All samples dating
Young-Earth creationists -- that is, creationists who believe that Earth is no more than 10,000 years old -- are fond of attacking radiometric dating methods as being full of inaccuracies and riddled with sources of error.
When I first became interested in the creation-evolution debate, in late 1994, I looked around for sources that clearly and simply explained what radiometric dating is and why young-Earth creationists are driven to discredit it.
In alpha decay, the radioactive atom emits an alpha particle.
An alpha particle contains two protons and two neutrons.
Thats the essence of radiometric dating: measure the amount thats present, calculate how much is missing, and Obviously, the major question here is "how much of the nuclide was originally present in our sample? If an element has more than one nuclide present, and a mineral forms in a magma melt that includes that element, the elements different nuclides will appear in the mineral in precisely the same ratio that they occurred in the environment where and when the mineral was formed. The third and final axiom is that when an atom undergoes radioactive decay, its internal structure and also its chemical behavior change.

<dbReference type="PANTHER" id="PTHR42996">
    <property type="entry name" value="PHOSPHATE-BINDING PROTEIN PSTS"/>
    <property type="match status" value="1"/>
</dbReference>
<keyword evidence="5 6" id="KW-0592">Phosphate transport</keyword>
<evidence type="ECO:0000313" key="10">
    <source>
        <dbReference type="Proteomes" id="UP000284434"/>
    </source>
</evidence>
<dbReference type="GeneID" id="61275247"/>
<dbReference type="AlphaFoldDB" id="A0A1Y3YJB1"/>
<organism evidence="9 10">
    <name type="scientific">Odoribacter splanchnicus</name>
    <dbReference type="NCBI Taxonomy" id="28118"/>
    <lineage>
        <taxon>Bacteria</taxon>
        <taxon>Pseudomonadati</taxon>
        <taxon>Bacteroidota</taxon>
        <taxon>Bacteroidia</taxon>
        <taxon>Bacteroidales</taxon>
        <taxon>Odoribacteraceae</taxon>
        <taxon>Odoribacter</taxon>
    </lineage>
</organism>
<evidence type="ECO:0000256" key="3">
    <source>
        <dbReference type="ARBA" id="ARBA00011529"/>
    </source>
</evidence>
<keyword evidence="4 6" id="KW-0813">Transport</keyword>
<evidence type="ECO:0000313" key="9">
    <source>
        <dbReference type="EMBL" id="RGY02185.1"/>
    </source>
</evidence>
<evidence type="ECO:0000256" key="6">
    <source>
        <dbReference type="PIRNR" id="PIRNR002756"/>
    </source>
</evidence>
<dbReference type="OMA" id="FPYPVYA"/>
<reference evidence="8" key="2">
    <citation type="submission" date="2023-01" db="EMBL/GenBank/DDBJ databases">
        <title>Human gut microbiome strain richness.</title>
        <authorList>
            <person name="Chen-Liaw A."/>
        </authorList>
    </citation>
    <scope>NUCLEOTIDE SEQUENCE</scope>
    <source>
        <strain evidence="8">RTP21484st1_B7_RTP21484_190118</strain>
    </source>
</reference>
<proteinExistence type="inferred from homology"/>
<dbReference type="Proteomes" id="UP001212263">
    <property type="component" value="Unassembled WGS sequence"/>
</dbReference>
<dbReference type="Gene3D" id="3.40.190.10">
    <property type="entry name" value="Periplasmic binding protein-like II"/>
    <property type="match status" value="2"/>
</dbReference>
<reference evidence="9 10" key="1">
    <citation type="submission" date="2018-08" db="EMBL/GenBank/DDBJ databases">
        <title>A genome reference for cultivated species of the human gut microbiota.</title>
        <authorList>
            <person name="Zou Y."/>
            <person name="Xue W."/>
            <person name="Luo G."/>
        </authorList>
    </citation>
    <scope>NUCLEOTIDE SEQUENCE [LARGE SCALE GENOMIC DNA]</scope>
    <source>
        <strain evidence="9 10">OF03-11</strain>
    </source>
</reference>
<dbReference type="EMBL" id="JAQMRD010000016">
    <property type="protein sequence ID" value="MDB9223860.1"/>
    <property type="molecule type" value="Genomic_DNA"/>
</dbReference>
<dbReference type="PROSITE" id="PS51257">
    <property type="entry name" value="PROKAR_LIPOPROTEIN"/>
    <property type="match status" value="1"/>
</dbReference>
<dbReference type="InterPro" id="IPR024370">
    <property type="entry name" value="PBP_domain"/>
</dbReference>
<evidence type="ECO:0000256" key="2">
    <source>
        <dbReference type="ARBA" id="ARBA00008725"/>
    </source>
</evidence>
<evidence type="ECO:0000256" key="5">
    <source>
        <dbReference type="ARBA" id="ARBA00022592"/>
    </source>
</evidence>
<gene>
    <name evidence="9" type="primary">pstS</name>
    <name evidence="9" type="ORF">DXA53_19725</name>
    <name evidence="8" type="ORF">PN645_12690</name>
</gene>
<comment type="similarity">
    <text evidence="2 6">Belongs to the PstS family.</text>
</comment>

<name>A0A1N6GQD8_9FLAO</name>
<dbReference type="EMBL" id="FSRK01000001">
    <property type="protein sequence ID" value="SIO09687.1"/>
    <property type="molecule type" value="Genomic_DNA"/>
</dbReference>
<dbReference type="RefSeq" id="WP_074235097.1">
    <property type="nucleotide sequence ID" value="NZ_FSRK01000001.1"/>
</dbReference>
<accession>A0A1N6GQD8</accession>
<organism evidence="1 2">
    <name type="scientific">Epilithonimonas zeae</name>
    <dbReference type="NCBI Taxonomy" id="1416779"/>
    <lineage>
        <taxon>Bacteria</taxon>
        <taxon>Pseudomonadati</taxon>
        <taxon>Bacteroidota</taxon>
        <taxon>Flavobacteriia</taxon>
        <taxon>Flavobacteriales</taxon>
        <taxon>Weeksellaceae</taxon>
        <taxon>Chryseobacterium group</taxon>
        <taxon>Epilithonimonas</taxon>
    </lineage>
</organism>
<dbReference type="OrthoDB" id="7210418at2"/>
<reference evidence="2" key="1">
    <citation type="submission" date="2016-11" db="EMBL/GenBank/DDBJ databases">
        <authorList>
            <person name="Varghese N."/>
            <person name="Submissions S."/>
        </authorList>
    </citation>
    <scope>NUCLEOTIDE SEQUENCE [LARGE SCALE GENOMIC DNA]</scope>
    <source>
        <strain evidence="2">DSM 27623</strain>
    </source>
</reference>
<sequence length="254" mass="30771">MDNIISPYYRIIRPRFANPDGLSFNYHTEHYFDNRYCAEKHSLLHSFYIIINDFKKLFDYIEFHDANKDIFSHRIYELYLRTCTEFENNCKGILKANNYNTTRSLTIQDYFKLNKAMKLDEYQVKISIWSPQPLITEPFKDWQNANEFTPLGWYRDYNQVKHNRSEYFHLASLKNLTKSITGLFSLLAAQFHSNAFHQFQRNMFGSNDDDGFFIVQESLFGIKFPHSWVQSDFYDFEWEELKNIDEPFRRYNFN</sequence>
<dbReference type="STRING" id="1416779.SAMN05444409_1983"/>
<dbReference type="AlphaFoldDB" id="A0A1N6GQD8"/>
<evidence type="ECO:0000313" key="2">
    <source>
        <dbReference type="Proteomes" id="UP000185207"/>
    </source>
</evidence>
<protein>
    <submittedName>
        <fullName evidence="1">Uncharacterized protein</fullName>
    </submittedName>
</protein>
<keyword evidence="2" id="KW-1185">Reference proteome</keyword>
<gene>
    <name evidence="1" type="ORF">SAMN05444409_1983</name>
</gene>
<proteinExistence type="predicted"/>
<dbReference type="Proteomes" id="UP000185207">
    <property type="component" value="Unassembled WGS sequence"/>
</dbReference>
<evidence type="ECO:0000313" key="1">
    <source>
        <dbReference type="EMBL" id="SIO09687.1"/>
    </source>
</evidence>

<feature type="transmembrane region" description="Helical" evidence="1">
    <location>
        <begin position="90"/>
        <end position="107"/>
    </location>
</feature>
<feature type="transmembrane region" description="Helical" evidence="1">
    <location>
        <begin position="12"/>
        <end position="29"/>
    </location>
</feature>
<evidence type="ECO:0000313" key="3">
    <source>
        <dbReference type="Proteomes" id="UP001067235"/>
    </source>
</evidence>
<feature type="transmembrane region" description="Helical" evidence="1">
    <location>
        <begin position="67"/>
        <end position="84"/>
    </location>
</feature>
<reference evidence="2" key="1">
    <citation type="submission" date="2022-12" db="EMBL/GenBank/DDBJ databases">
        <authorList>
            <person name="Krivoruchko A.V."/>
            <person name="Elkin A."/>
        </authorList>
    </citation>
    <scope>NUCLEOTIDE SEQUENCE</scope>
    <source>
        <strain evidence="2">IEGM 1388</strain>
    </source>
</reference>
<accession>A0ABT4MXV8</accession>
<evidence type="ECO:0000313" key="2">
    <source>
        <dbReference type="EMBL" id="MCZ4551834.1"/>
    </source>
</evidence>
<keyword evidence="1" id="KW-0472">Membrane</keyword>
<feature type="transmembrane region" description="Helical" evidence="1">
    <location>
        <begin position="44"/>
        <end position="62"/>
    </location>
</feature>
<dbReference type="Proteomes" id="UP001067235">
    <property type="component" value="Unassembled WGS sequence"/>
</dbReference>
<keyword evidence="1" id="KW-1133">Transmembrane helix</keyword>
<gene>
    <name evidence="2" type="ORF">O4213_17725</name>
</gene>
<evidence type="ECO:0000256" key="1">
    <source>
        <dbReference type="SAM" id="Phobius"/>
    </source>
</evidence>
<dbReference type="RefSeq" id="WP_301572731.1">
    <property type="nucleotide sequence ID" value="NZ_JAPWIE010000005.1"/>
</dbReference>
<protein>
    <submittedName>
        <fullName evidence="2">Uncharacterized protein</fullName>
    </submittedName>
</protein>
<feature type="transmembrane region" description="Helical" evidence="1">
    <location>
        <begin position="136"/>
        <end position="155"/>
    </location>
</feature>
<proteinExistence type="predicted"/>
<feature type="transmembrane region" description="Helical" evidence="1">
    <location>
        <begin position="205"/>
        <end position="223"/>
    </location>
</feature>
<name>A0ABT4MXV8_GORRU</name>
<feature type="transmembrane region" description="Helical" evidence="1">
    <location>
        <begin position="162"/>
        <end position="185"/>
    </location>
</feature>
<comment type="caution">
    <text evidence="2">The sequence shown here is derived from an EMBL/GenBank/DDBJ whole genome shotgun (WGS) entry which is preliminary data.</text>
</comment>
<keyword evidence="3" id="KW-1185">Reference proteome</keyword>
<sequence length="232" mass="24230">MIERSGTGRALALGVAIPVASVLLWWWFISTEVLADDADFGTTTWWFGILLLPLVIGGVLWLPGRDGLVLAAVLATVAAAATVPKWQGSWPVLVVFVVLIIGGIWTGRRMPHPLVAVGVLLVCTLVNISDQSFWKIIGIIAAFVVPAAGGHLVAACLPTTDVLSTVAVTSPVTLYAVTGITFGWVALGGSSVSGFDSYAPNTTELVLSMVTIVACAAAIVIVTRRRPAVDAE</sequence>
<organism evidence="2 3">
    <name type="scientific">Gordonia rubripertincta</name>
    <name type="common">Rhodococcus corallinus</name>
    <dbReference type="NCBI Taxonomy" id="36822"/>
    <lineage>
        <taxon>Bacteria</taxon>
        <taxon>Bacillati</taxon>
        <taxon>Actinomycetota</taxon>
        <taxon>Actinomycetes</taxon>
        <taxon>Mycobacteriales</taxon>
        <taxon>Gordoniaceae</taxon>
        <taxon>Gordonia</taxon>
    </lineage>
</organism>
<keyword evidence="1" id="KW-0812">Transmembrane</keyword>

To keep it short, a nuclide is usually written using the elements abbreviation.Some nuclides have very long half-lives, measured in billions or even trillions of years.Others have extremely short half-lives, measured in tenths or hundredths of a second.Thus, an atom of carbon-14 (C14), atomic number 6, emits a beta particle and becomes an atom of nitrogen-14 (N14), atomic number 7.
A third, very rare type of radioactive decay is called electron absorption.
Protons and neutrons together are called nucleons, meaning particles that can appear in the atomic nucleus.